This morning, we again had an awesome approach at sunrise; this time to the island of Hawaii. On our way in, the rising sun illuminated both Mauna Loa and Mauna Kea volcanoes. Our port today is in Hilo, a town neither of us has visited since our honeymoon. I’m kind of looking forward to seeing how it might have changed since that time. However, we are both most excited for our excursion today, which is a helicopter tour of the volcanoes and waterfalls of the island.

As many of you may know, Kilauea Volcano, here on the big island, has been erupting continuously since 1983. In that time, it has created about 500 new acres of Hawaiian coastline, but has also destroyed many structures in its rush to the sea. In fact, it narrowly missed wiping out a whole town less than a year ago, but the lava flow stopped just short of the town. Today, the lava is no longer hitting the ocean, but both the crater and the Puʻu ʻŌʻō Vent remain very active. Our flight will go from Hilo over the lava flow plain to the sea, then along the coastline and back up over the Puʻu ʻŌʻō Vent, before turning to the northeast to see some of the waterfalls that drain into Hilo.


Our tour provider is Blue Hawaiian Helicopters, and they seem to be a very professionally-run operation. In addition to weighing each of us and seating us according to our weight, we received a very thorough safety briefing, and they even handed out dark shirts to anyone wearing a light colored shirt to minimize glare on the glass of the copter.



After taking off, we headed to the volcanic plain area. It was really amazing how the lava made such a stark path, and yet just narrowly missed some towns and structures. The coastline area was particularly striking, because the cooled lava, with nothing growing on it, just dead-ended into the sea.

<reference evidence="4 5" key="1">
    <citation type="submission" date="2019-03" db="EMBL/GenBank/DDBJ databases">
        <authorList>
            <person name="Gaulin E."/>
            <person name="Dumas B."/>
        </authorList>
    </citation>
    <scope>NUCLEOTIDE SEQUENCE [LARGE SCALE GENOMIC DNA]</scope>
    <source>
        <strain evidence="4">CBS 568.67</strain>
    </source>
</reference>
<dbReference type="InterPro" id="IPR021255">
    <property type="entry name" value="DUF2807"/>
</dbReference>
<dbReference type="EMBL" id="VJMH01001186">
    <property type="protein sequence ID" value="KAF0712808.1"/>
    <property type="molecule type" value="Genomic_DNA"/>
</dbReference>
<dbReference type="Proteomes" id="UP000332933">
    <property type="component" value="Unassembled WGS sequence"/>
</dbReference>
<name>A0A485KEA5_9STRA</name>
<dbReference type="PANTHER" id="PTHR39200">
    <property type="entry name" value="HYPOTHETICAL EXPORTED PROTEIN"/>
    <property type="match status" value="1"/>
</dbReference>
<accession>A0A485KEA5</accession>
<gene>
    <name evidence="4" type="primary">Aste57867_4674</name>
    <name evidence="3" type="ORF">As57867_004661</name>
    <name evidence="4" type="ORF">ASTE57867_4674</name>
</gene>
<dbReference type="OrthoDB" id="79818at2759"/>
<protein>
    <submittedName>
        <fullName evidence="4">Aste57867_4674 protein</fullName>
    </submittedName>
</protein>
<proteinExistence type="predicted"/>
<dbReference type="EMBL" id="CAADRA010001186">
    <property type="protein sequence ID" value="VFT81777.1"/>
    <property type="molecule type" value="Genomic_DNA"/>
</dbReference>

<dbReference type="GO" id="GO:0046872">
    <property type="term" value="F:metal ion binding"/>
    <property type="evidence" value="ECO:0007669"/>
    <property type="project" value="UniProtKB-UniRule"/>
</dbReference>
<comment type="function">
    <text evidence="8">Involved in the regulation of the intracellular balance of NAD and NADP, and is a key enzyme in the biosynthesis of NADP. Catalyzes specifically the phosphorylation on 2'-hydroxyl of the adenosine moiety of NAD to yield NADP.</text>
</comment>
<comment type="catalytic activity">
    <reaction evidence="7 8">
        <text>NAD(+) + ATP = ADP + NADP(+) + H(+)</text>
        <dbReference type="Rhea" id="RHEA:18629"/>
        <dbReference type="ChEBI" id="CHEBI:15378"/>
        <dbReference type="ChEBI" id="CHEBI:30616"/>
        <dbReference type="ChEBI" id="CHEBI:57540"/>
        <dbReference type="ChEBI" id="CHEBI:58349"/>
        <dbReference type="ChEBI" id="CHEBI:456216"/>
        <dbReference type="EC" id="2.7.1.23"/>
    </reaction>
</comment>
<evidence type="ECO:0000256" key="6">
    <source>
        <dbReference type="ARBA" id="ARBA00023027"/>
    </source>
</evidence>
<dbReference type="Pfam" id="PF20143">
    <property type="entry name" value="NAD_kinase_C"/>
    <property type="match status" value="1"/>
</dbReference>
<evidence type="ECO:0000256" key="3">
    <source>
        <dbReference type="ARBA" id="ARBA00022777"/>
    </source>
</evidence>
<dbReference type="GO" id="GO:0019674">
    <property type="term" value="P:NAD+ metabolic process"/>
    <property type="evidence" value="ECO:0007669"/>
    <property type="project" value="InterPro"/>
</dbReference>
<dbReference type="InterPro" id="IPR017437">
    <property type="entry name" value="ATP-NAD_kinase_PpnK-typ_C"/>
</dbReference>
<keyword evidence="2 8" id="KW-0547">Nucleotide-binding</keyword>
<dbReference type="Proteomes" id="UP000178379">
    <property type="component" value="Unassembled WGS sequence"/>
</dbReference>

Hilo-41Hilo-43Our pilot took us inland to see the Puʻu ʻŌʻō Vent, but before we even got there, we saw a fresh lava outbreak oozing down the slopes. Our pilot, Patrick, told us that the lava trails we were seeing hadn’t even ben there 20 minutes before on his last flight. Then we came in closer for multiple fly-overs of the vent itself. What was really cool about this was that underneath the rising plumes of smoke, you could see the lava hot spots within the vent. Our pilot did a masterful job of wheeling the helicopter around so we all got great views of the vent. However, I am sure glad I took those Bonine (anti-motion sickness pills) before we took off!

Brand new lava outbreaks on the side of  Puʻu ʻŌʻō Vent



Puʻu ʻŌʻō Vent on the horizon






In the distance, you could see the snow-capped peak of Mauna Kea. Then we flew to the foothills above Hilo to see the waterfalls. It was a pristine, clear morning, and there were already people swimming in the pools beneath the falls. Sadly, our flight time was about over by then. But Patrick had one more gift to give us – a fly over of our ship on the way back to the airport.


Mauna Loa

Jim and I didn’t have any other touring plans for the day, so we just walked through downtown Hilo by the ocean. Nope. It hadn’t changed much in 35 years! Then, it was back to the ship for us. Tomorrow, we arrive in Kauai, where we will again take a helicopter over some of the more remote parts of the island.